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Research Papers

Surface Shear Stress and Pressure Measurements in a Turbine Cascade

[+] Author and Article Information
Brian M. Holley

Department of Mechanical Engineering, University of Connecticut, 191 Auditorium Road, U-3139 Storrs, CT 06269bmholley@engr.uconn.edu

Lee S. Langston

Department of Mechanical Engineering, University of Connecticut, 191 Auditorium Road, U-3139 Storrs, CT 06269langston@engr.uconn.edu

J. Turbomach 131(3), 031014 (Apr 10, 2009) (8 pages) doi:10.1115/1.2988168 History: Received May 08, 2008; Revised July 22, 2008; Published April 10, 2009

To further the understanding of secondary flow loss, a set of surface measurements is presented for a planar turbine cascade tested at low Mach number (maximum of 0.23) and at an inlet axial chord Reynolds number of 5.9×105. The endwall and airfoil surface measurements are of skin friction, limiting streamline direction, and static pressure. An oil film interferometry measurement technique applied to the endwall and airfoil surfaces (at some 2000 locations) provides an extensive passage surface map of skin friction values and limiting streamline topology. Measurements of pressures on the same passage surfaces are also presented, resulting in a complete picture of endwall and airfoil surface pressure and shear.

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Copyright © 2009 by American Society of Mechanical Engineers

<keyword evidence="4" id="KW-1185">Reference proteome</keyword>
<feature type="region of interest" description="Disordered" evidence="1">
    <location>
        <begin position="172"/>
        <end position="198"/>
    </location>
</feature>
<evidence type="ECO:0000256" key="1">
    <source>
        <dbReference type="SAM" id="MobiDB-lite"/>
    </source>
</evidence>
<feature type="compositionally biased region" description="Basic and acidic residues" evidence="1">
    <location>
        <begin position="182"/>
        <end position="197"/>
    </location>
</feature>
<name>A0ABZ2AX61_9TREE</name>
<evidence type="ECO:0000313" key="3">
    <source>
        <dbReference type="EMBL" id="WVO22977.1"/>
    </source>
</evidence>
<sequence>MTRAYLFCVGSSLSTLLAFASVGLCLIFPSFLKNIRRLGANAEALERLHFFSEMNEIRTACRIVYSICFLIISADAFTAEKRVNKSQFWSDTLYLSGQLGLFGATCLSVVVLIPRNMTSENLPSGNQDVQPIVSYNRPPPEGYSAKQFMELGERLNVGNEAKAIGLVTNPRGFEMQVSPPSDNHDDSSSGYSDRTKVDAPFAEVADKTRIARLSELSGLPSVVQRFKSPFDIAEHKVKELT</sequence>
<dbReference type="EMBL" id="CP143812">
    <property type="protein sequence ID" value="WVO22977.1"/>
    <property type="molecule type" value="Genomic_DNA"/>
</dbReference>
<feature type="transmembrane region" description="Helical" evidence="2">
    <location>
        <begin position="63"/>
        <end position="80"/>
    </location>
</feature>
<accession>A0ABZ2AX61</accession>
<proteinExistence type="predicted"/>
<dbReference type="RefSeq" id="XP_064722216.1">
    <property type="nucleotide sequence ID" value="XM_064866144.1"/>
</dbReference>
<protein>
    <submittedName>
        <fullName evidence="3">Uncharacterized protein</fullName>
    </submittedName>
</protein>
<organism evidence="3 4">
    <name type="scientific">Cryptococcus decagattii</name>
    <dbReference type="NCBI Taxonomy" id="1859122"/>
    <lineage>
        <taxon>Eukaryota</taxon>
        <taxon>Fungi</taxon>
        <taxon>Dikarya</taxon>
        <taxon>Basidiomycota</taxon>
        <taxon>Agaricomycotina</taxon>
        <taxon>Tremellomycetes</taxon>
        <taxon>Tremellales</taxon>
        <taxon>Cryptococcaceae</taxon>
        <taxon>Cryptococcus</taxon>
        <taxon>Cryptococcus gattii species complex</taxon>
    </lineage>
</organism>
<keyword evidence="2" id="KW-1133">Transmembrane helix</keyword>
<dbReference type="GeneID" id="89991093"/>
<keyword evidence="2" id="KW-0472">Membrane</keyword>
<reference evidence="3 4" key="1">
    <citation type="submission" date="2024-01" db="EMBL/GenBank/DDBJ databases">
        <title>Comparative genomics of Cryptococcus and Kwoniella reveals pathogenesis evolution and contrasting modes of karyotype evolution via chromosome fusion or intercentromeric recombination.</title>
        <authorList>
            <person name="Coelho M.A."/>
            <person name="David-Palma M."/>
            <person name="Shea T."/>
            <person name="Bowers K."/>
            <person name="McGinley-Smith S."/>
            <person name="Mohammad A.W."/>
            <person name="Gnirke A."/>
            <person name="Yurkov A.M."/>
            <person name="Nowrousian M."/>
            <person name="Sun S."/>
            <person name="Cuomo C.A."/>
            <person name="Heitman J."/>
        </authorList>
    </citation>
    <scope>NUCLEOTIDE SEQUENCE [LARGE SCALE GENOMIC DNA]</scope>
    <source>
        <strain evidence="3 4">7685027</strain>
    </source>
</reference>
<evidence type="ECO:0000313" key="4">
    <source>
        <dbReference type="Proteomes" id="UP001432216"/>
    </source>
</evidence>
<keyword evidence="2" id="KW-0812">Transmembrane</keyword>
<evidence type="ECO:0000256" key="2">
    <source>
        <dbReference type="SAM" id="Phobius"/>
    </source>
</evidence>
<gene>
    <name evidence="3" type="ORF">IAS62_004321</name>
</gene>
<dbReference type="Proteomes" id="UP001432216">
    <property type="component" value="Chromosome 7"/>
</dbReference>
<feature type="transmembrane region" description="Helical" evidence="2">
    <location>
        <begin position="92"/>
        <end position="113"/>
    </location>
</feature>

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Figures

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Figure 9

New and 1977 midspan static pressure measurements for airfoil 2 along with the potential flow solution

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Figure 8

Cat’s eyes on the endwall around the trailing edge of the airfoil, qualitatively resolved with the OFI technique

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Figure 7

Airfoil measurements: (a) limiting streamlines, (b) skin friction coefficient, (c) static pressure coefficient, and (d) Stanton number (3)

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Figure 6

Endwall measurements: (a) limiting streamlines, (b) skin friction coefficient, (c) static pressure coefficient (2), and (d) Stanton number (3)

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Figure 5

Midspan static pressure measurements for airfoils 2 and 3 along with the potential flow solution

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Figure 4

Schematic of the large-scale plane turbine cascade. Lengths are scaled by axial chord bx.

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Figure 3

Development of measured mass-averaged total pressure coefficient through the cascade

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Figure 2

The three-dimensional separation of a boundary layer entering a planar turbine cascade (from Langston (4))

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Figure 1

Photograph of light interference patterns in silicone oil films on the suction side of an airfoil surface

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